A total of 59 facilities across 21 prefectures out of 47 prefectures in Japan responded to the IPCAF survey (Table 1). The most frequent respondents of the participating facilities were IPC nurses (n = 38, 64.4%). There were 34 private facilities (57.6%) and 25 public facilities (42.4%). About the facility level of care, there were 11 (18.6%) primary, 29 (49.2%) secondary, and 19 (32.3%) tertiary level health care facilities. Most facilities had their own IPC committees (n = 56, 94.9%). According to the national IPC-related FI system, 45 (76.3%), 11 (18.6%), and 3 (5.1%) facilities were categorized as Tier 1, Tier 2, and no FI, respectively (Table 1). More than half of the facilities had “Advanced” status based on the IPCAF total score (n = 31, 55.3%) followed by those with “Intermediate” status (n = 21, 37.5%) and those with “Basic” status (n = 4, 8.0%) with the remaining three facilities with unknown total score due to incomplete answers.
IPCAF score stratified by facility level of care
The median (IQR) total IPCAF score was 627.5 (IQR 528.7–712.5), while for tertiary, secondary, and primary care facilities it was 725.0 (617.5–759.3), 615.0 (547.5–687.5), and 522.5 (382.5–570.0), respectively (Fig. 1, Table 2). The total score increased as the facility level of care increased, although the difference did not reach statistical significance between secondary and tertiary care facilities (p = 0.79). CCs 1, 7, and 8, and the total IPCAF scores were significantly higher among secondary than primary care facilities (Table 2). CCs 1 and 2 scores were significantly higher among tertiary than secondary care facilities. All CCs and the total scores were significantly higher among tertiary than primary care facilities.
IPCAF scores stratified by the FI facility status for IPC
The total IPCAF score and each CC score were also compared across the categories of the national IPC-related FI system (Fig. 2, Table 3). The median (IQR) total scores of facilities with Tier 1, Tier 2, and no FI were 662.5 (575.0–735.0), 516.2 (401.2–570.6), and 375.0 (343.8–453.8), respectively. Tier 1 facilities scored significantly higher for the total IPCAF score and all CCs than Tier 2 facilities.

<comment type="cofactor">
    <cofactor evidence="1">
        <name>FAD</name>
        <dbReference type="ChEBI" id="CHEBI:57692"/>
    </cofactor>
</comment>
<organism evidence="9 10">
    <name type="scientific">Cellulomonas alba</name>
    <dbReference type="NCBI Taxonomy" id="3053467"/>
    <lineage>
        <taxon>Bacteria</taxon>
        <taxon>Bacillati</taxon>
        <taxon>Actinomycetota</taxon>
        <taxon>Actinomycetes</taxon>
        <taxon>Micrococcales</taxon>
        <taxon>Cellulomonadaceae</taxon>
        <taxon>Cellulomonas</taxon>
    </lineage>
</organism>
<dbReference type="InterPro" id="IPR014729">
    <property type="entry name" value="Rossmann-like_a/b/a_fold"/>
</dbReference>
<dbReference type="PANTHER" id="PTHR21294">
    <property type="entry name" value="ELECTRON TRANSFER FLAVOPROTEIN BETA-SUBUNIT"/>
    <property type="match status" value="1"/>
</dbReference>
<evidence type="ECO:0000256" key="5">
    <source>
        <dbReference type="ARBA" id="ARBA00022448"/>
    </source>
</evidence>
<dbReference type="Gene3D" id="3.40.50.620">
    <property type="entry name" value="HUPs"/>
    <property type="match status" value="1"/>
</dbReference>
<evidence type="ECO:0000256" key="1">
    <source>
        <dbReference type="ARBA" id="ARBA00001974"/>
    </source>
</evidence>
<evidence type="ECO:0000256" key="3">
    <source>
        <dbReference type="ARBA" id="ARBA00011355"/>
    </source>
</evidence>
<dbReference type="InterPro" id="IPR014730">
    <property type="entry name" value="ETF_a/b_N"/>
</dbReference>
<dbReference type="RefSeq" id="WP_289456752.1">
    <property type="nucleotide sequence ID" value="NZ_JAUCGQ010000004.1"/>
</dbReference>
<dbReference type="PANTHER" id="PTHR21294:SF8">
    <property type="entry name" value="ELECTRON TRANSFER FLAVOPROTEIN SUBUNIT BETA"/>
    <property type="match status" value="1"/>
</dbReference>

Core components 5 and 6 in Japan
Compared to other CCs, CCs 5 (multimodal strategies for implementation of IPC interventions) and 6 (monitoring/audit of IPC and feedback) were low in Japan (65.0 [40.0–85.0] and 67.5 [52.5–87.5], respectively) (Table 4, 5). For CC 5, 40.7% of the facilities reported they did not use multimodal strategies to implement IPC interventions. Elements such as education and training, and monitoring and feedback were conducted in 42.4% and 52.5% of facilities, respectively, while safety climate and culture change were focused only in 15.3% of facilities. For CC 6, most facilities had a person responsible for monitoring and auditing IPC practices (91.5%); however, only two-thirds of the facilities (69.5%) had a monitoring plan in place. Hand hygiene compliance (81.4%) and consumption of alcohol-based hand rub or soap (88.2%) and antimicrobial agents (93.3%) were commonly monitored. Conversely, intravascular catheter insertion care (50.9%), wound dressing change (27.2%), cleaning of the ward environment (49.2%), and disinfection and sterilization of medical equipment or instruments (52.6%) were less frequently monitored. In addition, 35.6% of healthcare facilities did not measure the WHO Hand Hygiene Self-Assessment Framework despite the above-mentioned large proportion of facilities monitoring hand hygiene compliance. Only one-third of the facilities (32.3%) used a scale to assess safety culture parameters.
IPC at the health facility level across Japan was evaluated for the first time through a globally validated tool, IPCAF, and the level of IPC programs was “Advanced” at more than half of the facilities. We further stratified facilities by FI facility status for IPC, a unique factor regulated by the Japanese healthcare policy. Facilities with a higher level of care and a Tier 1 FI status, whose IPC requirements were more comprehensive, scored higher in IPCAF, suggesting that their IPC programs were better resourced and implemented.
The IPCAF is a globally validated tool that highlights IPC characteristics across countries. The median total IPCAF score in Japan was 627.5, which was categorized as “Advanced” IPC level. The global survey conducted in 2019 showed the median score was 632.5 (IQR 482.5–710) for upper-middle-income countries and 657.5 (IQR 562.5–717.5) for high-income countries . Japan is categorized as a high-income country and its score in our study also corresponds to these areas . However, since the composition of facility level of care in the global survey is not uniform to that of our study, we need to be cautious about the simple comparison of these results.
On the other hand, in a study of 736 acute care hospitals in Germany, the median score was 690 (640–762.5) . A similar study was conducted in Austria with a median score of 620 (567.5–709) . Both countries were also ranked as “Advanced” in the IPCAF, suggesting well-developed IPC programs.